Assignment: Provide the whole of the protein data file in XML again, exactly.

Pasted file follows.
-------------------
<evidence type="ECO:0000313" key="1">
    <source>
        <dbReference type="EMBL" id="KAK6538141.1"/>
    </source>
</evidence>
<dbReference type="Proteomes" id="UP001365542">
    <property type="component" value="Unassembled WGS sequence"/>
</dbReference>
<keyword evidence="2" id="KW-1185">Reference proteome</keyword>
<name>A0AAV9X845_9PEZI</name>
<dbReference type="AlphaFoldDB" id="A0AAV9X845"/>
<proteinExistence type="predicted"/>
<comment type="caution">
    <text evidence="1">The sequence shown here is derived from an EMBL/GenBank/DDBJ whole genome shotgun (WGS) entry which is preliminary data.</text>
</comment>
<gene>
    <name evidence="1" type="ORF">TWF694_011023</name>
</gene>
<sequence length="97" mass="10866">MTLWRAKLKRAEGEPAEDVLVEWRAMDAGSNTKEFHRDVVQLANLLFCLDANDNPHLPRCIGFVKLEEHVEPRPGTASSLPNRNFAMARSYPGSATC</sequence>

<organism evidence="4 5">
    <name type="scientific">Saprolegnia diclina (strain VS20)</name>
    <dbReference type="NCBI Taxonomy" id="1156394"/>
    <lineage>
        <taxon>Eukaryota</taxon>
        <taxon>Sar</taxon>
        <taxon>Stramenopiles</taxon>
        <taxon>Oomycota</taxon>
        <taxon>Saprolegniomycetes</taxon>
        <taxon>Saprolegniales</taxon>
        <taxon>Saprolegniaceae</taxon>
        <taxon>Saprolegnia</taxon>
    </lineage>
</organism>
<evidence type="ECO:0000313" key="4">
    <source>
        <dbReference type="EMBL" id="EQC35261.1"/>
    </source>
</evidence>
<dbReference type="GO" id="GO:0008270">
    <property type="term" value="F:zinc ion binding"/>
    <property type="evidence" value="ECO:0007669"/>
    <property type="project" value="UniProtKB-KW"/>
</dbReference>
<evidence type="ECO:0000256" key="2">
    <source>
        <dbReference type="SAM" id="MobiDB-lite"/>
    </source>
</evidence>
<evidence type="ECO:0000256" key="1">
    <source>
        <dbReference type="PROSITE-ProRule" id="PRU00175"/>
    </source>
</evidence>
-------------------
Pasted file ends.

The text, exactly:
<evidence type="ECO:0000313" key="1">
    <source>
        <dbReference type="EMBL" id="KAK6538141.1"/>
    </source>
</evidence>
<dbReference type="Proteomes" id="UP001365542">
    <property type="component" value="Unassembled WGS sequence"/>
</dbReference>
<keyword evidence="2" id="KW-1185">Reference proteome</keyword>
<name>A0AAV9X845_9PEZI</name>
<dbReference type="AlphaFoldDB" id="A0AAV9X845"/>
<proteinExistence type="predicted"/>
<comment type="caution">
    <text evidence="1">The sequence shown here is derived from an EMBL/GenBank/DDBJ whole genome shotgun (WGS) entry which is preliminary data.</text>
</comment>
<gene>
    <name evidence="1" type="ORF">TWF694_011023</name>
</gene>
<sequence length="97" mass="10866">MTLWRAKLKRAEGEPAEDVLVEWRAMDAGSNTKEFHRDVVQLANLLFCLDANDNPHLPRCIGFVKLEEHVEPRPGTASSLPNRNFAMARSYPGSATC</sequence>

<organism evidence="4 5">
    <name type="scientific">Saprolegnia diclina (strain VS20)</name>
    <dbReference type="NCBI Taxonomy" id="1156394"/>
    <lineage>
        <taxon>Eukaryota</taxon>
        <taxon>Sar</taxon>
        <taxon>Stramenopiles</taxon>
        <taxon>Oomycota</taxon>
        <taxon>Saprolegniomycetes</taxon>
        <taxon>Saprolegniales</taxon>
        <taxon>Saprolegniaceae</taxon>
        <taxon>Saprolegnia</taxon>
    </lineage>
</organism>
<evidence type="ECO:0000313" key="4">
    <source>
        <dbReference type="EMBL" id="EQC35261.1"/>
    </source>
</evidence>
<dbReference type="GO" id="GO:0008270">
    <property type="term" value="F:zinc ion binding"/>
    <property type="evidence" value="ECO:0007669"/>
    <property type="project" value="UniProtKB-KW"/>
</dbReference>
<evidence type="ECO:0000256" key="2">
    <source>
        <dbReference type="SAM" id="MobiDB-lite"/>
    </source>
</evidence>
<evidence type="ECO:0000256" key="1">
    <source>
        <dbReference type="PROSITE-ProRule" id="PRU00175"/>
    </source>
</evidence>